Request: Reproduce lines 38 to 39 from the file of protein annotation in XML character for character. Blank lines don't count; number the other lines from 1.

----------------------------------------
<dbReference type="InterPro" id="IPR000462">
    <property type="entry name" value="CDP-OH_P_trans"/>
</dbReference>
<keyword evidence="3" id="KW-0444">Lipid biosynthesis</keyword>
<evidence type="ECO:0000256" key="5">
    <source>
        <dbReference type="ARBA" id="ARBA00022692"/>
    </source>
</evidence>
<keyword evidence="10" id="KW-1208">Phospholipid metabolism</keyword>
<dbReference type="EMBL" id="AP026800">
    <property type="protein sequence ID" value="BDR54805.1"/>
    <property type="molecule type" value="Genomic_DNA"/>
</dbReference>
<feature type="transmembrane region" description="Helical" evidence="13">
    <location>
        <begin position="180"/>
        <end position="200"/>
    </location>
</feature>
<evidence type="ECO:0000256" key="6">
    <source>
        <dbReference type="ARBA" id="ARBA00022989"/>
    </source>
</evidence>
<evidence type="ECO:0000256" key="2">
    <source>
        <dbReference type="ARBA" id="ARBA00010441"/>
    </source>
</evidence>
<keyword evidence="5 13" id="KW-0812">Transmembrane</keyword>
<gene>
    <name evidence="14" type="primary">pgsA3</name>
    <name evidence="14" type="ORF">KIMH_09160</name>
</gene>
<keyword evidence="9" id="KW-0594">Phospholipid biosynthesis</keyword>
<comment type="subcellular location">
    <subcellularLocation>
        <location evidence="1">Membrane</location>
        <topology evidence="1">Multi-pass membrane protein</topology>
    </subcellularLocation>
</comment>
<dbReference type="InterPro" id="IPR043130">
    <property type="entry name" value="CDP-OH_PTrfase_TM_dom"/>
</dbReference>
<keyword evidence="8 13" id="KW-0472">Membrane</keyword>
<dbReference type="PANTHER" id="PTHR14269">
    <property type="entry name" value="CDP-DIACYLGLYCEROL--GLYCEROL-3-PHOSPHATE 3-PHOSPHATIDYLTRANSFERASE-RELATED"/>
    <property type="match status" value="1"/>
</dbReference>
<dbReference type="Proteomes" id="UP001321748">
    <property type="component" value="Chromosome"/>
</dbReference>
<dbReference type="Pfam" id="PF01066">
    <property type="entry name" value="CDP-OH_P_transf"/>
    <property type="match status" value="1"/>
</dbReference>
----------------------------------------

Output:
    <subcellularLocation>
        <location evidence="1">Membrane</location>